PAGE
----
As archivists, one of our tasks is reference, not just in-person in the reading room but via email. Over the last several years, we’ve been working with Alison Bashford. She did archival research in the various Huxley collections pre-Covid. While she was finalizing her manuscript, An Intimate History of Evolution: The Story of the Huxley Family, we, more specifically our former processing archivist Gabby Parker, assisted with scanning and reference checking. Amanda Focke assisted in permissions for images for the Huxley papers.
Although this work sometimes flies under the radar, Alison Bashford was kind enough to thank Amanda and Gabby in the acknowledgements. In addition, the gift book Bashford sent will be added to the Huxley rare book collection.
We’re happy that our work could in a small way contribute to greater scholarship.
The Woodson staff will be participating in a regional conference this week and will be taking a reading room break next while working on collection management. Our reading room and reference services will resume on May 31st.
We’re currently working with a group of students from the University of Michigan’s library sciences program, who have developed a user experience survey about our website. In case user experience seems like a new phrase, it’s a way of understanding how different types of users experience a task, for example.
The survey will take about five minutes of your time and is a way for us to learn how to improve our site.
At the Woodson, we are all excited that we now have an amazing digital archivist, Chris Banuelos. For years, we have cobbled together digital preservation workflows and balanced this work with our other responsibilities. Now, Chris will be laser focused on improving our digital preservation work, preparing us for future born-digital donations.
Chris, originally from California, spent years working at the University of Kansas as their audio/visual preservation specialist. He originally graduated from NYU with a Master’s in Moving Image Archiving and Preservation. Coincidentally, Chris did his internship with us in the summer of 2012.
We’re delighted that he has joined our team and look forward to the changes ahead.
We are entering our final weeks of shifting a portion of our collection (roughly 2000 boxes) from Iron Mountain to the LSC. We have been receiving 200 box deliveries on Tuesdays during the month of September. We have closed down our reading room on Tuesdays and Wednesday to deal with the largess.
If you come in during September, please forgive our box overflow issues. We are trying our best.
We’ll be happy to get through this big move at the end of the month.
August has begun and it will soon be time to welcome everyone (faculty and students) back to campus. They will be now be greeted with new exhibits. Here’s a look at some of them.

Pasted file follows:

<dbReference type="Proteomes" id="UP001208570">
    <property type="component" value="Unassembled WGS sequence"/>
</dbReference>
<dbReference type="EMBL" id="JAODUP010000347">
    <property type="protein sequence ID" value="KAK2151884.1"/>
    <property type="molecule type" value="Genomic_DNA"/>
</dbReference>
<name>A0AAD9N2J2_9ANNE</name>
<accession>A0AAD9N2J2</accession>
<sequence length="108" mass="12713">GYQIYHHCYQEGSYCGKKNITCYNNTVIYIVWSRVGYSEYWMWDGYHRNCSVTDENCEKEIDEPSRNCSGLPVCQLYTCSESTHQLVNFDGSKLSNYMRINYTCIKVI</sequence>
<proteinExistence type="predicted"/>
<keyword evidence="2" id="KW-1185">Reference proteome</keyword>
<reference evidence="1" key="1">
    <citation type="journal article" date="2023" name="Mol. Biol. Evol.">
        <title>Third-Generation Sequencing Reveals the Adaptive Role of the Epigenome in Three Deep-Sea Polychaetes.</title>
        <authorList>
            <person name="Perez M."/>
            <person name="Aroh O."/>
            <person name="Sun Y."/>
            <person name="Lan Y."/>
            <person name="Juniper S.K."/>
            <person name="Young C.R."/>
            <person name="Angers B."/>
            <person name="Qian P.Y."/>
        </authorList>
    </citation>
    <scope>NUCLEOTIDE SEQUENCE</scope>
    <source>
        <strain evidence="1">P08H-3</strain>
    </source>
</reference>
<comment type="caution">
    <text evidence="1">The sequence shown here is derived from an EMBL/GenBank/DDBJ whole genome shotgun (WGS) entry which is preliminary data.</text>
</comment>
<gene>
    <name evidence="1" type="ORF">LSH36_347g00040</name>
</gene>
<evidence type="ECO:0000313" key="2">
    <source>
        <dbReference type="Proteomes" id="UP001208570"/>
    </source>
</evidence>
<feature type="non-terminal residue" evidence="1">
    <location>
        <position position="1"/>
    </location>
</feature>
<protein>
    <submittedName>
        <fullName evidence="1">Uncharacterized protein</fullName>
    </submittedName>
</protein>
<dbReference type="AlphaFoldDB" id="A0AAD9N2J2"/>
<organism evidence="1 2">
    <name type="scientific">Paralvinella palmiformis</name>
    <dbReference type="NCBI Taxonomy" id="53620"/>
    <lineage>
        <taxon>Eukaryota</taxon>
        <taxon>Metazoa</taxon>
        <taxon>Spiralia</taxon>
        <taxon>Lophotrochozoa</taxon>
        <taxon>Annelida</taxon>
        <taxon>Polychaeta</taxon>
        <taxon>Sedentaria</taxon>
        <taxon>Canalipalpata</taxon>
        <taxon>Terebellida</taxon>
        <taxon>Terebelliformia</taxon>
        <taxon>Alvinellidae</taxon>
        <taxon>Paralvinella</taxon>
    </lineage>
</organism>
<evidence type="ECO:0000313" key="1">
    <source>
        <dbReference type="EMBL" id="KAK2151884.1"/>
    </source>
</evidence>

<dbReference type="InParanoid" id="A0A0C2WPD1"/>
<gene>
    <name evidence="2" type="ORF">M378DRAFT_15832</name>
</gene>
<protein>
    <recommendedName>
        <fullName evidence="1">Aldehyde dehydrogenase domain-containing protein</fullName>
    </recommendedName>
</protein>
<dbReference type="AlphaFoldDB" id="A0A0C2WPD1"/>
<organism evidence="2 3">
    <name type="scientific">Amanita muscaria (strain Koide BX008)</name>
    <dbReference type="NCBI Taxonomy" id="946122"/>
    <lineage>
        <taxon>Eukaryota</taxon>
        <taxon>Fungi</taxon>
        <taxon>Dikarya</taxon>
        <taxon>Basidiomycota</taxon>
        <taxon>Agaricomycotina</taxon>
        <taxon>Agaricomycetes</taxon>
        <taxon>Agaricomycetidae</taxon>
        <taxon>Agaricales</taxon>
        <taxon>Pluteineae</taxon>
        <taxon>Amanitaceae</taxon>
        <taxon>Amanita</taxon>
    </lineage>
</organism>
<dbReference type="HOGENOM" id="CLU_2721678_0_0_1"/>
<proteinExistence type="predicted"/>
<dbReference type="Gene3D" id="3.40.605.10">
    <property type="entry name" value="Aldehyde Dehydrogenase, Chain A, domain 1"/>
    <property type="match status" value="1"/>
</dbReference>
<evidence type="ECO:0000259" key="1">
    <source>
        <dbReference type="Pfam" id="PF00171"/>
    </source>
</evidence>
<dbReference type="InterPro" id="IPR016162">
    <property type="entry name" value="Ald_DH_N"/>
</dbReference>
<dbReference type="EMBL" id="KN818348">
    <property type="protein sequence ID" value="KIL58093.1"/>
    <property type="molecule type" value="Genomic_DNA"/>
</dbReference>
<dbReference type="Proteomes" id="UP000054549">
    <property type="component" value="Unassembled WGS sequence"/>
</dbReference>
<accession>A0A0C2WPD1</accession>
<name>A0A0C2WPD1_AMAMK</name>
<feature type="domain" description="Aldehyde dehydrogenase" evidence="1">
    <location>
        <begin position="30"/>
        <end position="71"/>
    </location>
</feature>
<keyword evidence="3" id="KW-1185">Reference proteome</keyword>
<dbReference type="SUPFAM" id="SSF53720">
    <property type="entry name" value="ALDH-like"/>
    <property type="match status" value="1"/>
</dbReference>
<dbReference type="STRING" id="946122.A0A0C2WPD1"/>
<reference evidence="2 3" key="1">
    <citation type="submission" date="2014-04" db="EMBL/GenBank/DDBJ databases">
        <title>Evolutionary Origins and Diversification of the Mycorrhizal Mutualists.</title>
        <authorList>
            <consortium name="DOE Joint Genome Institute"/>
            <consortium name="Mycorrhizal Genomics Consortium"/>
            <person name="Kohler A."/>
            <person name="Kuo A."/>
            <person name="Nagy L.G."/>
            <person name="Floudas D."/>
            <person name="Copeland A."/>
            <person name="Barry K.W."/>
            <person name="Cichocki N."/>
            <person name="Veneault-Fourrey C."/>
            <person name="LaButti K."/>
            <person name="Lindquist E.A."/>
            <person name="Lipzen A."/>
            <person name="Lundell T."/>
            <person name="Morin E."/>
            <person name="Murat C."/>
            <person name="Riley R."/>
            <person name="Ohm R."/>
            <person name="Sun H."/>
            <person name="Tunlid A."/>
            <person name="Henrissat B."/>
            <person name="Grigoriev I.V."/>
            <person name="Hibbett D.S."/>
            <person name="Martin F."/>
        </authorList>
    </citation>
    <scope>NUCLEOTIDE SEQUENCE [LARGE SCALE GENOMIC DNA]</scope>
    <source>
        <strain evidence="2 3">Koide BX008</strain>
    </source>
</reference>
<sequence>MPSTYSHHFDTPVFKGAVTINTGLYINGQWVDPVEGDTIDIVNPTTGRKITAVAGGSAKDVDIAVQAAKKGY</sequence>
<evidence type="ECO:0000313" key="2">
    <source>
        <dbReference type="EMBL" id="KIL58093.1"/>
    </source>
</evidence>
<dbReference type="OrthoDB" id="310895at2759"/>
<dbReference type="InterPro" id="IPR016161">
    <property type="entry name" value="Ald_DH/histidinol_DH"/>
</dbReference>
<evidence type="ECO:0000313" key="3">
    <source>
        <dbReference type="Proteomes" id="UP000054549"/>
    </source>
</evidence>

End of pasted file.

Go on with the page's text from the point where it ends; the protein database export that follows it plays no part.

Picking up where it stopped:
Crowdsourcing transcription of historical documents – Location: 1st floor main hallway
This exhibit reveals a new software that we have been using to help small groups and/or the general public transcribe/translate historical documents. If you’ve got time on your hands and want to transcribe William Marsh Rice’s ledgers, we’d love to have your assistance. Click through the gallery to see how you can participate.
Remembering “Doc C” through his collection – Location: 1st floor exhibit case near front entrance
This exhibit, assembled by Doc C Copy Cataloguer, Lauren DuBois, shares highlights that she has discovered while working through his book collection.
Stewart Alexander Collection: Books and original recordings of trance and physical mediumship – Location: 1st floor exhibit cases outside of Woodson
These two exhibit cases showcase items from the newly acquired Stewart Alexander collection, which makes up part of the Archives of the Impossible.
Beauty from Above: Book Covers from the Anderson Collection on the History of Aeronautics – Location: 1st floor inside Woodson
In case anyone needs a dose of pretty, this exhibit simply puts a spotlight on some of the beautiful books in the Anderson collection.
We rely upon the Library Service Center [LSC] to store the majority of our collections. A few years back it filled up. As we waited for a new module to be added to the building, we sent around 2000 boxes to Iron Mountain [IM]. Yesterday, the former IM boxes found their new home in the new module in the LSC.
Now, begins our multi-step process of moving all 2000 boxes from IM to the LSC. It involves:
permanently withdrawing the boxes from IM
checking the boxes and ripping off the IM barcodes — every time IM retrieves a box, they stick a new barcode on it.
scanning our Fondren Library barcodes
requesting Technical Services staff to switch the location of the box in the system
sending the boxes to the LSC
updating our finding aids and other internal tracking with the new location information
Given the amount boxes, this task will take us a few months, hopefully ending sometime in the fall. If you happen to come into the Woodson during this time, you’ll see that we have a lot of boxes. Please forgive our clutter.
We would like to thank all of the library staff at the LSC, in Technical Services, and in IT that are helping us with this big move.
For those living locally, we’d like to invite you to a showing of For the Sake of the Song: The Story of Anderson Fair. The event will include a short reception with mini-empanadas, the film, a performance by Vince Bell, and a Q&A with the director Bruce Bryant.
It’ll be a great night celebrating a segment of Houston’s music history. We hope to see you there.
A large team has been working hard to create both an interactive and historical map of Rice called instituteRice. For example, you can look at Lovett Hall from a variety of angles and at different points in time. If you love exploring, Rice history, and just poking around, this is the map for you. While the Woodson did not make this map, our archival materials pop up everywhere on it.